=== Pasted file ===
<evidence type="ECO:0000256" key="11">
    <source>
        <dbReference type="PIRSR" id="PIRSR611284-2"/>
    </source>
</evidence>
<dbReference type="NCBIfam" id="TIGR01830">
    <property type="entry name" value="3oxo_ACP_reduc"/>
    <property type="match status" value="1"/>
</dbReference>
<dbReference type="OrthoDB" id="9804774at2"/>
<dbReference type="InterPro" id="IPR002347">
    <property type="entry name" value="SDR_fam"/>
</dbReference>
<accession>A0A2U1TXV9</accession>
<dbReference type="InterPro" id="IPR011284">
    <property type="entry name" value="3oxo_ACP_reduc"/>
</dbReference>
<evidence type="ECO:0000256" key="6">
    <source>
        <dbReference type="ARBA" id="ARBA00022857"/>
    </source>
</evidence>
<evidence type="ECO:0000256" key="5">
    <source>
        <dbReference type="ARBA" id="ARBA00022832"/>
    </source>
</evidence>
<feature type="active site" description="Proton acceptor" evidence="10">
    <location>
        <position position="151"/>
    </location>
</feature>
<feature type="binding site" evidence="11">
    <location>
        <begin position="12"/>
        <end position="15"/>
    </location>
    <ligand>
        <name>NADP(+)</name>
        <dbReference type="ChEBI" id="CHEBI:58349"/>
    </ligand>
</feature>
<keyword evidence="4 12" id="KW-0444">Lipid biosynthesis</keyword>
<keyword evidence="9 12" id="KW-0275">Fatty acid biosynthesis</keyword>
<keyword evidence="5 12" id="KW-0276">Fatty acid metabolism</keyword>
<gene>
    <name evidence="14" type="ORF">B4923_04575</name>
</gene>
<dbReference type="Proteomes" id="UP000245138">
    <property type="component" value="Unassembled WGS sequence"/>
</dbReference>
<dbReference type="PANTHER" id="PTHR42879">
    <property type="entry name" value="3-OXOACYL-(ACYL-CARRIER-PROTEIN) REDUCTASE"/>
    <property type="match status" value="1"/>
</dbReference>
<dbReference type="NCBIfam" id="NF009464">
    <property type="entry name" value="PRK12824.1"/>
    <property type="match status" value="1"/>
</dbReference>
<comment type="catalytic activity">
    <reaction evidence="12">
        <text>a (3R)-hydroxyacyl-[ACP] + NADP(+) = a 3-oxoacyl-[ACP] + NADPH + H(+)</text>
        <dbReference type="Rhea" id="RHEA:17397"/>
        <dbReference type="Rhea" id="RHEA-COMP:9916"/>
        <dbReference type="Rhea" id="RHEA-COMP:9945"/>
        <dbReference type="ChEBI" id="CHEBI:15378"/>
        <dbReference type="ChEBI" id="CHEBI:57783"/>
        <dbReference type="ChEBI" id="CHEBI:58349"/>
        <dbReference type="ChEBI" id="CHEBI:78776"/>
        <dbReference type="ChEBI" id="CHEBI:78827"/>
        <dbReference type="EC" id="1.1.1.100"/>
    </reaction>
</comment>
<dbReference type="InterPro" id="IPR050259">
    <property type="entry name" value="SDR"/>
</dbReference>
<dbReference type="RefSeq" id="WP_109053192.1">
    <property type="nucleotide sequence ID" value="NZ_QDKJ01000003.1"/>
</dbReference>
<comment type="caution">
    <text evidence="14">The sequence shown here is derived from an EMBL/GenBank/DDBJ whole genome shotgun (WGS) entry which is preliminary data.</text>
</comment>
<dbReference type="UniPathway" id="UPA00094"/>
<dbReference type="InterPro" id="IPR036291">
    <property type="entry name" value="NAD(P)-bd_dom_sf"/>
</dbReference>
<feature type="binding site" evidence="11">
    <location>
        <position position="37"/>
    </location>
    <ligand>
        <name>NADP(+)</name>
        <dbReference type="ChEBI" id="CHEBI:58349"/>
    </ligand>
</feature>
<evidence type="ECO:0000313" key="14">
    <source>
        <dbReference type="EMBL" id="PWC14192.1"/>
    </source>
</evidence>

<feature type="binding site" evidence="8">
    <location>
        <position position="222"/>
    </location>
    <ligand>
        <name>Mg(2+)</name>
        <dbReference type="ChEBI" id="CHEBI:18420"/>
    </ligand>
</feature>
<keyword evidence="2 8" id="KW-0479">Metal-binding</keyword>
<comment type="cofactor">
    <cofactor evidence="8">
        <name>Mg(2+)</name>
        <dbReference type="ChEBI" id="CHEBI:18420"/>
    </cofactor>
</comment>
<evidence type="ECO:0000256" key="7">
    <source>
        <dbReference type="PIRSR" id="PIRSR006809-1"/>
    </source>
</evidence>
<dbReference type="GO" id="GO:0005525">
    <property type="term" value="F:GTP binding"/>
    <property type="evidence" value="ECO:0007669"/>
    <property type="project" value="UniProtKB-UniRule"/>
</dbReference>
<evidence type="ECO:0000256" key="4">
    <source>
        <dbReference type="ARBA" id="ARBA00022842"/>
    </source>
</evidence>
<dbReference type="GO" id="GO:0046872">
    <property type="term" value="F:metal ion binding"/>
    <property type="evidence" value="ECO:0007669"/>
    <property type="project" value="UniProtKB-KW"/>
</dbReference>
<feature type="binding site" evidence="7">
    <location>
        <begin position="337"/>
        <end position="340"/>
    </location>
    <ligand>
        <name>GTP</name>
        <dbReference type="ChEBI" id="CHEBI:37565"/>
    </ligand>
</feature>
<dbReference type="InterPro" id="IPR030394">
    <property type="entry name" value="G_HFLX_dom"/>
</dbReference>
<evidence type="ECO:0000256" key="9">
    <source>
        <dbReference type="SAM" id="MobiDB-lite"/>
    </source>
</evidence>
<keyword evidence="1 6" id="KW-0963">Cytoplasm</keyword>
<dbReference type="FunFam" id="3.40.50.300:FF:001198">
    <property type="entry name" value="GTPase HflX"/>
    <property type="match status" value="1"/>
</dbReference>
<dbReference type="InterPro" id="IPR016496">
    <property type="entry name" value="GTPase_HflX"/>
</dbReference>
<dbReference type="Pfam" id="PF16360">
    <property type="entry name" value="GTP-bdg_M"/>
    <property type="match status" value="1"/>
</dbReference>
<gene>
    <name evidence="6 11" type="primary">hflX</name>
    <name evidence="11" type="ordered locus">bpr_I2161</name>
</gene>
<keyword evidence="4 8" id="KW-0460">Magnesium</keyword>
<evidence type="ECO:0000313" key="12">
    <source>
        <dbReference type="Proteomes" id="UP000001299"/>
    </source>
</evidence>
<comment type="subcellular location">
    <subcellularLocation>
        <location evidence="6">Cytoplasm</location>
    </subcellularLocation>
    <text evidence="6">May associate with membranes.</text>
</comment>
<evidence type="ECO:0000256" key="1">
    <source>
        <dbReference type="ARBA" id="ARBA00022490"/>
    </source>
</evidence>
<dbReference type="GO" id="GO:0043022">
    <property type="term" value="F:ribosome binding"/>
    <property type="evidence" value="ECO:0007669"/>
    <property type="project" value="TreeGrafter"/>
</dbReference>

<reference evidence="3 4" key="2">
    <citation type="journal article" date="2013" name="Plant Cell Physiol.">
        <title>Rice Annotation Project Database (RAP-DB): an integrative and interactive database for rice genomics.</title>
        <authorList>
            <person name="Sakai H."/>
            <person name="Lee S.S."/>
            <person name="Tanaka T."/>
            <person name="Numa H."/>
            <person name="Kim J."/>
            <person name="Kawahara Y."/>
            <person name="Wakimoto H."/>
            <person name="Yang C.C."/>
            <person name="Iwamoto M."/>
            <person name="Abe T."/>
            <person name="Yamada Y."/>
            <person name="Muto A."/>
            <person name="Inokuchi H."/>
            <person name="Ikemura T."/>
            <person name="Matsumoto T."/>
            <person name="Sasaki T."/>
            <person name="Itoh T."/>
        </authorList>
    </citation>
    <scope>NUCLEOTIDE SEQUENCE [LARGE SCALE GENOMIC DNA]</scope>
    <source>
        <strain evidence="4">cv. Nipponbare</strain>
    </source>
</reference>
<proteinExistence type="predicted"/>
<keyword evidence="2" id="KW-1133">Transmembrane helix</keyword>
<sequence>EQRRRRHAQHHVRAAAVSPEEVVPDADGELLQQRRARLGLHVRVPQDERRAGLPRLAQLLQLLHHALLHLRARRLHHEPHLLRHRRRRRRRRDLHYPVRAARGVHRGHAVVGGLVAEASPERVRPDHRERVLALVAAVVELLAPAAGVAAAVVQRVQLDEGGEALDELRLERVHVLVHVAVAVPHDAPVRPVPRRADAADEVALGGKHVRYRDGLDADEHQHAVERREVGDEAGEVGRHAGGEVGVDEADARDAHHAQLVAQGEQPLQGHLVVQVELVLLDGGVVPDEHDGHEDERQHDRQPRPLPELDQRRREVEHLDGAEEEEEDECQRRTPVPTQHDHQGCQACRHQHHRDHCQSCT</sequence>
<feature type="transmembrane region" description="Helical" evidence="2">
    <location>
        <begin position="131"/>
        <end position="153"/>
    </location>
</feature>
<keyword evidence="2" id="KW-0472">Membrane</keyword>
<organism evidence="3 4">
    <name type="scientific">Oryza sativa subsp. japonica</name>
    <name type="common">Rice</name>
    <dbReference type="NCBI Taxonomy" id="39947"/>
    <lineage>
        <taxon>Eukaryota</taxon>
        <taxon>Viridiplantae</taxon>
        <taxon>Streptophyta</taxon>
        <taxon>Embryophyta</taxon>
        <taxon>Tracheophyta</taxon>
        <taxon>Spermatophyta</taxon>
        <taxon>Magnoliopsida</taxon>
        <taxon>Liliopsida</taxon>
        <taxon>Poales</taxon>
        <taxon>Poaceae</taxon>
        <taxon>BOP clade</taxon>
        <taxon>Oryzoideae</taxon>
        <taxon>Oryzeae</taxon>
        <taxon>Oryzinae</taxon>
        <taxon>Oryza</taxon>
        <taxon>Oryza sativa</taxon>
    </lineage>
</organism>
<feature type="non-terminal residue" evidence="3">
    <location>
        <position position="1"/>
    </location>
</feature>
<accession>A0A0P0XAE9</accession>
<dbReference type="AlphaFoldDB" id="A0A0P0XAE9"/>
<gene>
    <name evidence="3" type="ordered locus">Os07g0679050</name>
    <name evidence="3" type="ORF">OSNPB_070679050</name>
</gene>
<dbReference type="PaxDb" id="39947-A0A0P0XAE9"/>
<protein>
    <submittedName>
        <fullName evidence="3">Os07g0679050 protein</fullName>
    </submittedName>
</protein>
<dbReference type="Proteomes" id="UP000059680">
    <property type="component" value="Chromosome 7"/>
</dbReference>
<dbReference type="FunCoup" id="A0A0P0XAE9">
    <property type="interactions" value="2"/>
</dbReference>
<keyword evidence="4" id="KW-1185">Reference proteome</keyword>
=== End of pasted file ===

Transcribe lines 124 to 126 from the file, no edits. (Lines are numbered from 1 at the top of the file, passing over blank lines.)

    <property type="evidence" value="ECO:0007669"/>
    <property type="project" value="UniProtKB-UniRule"/>
</dbReference>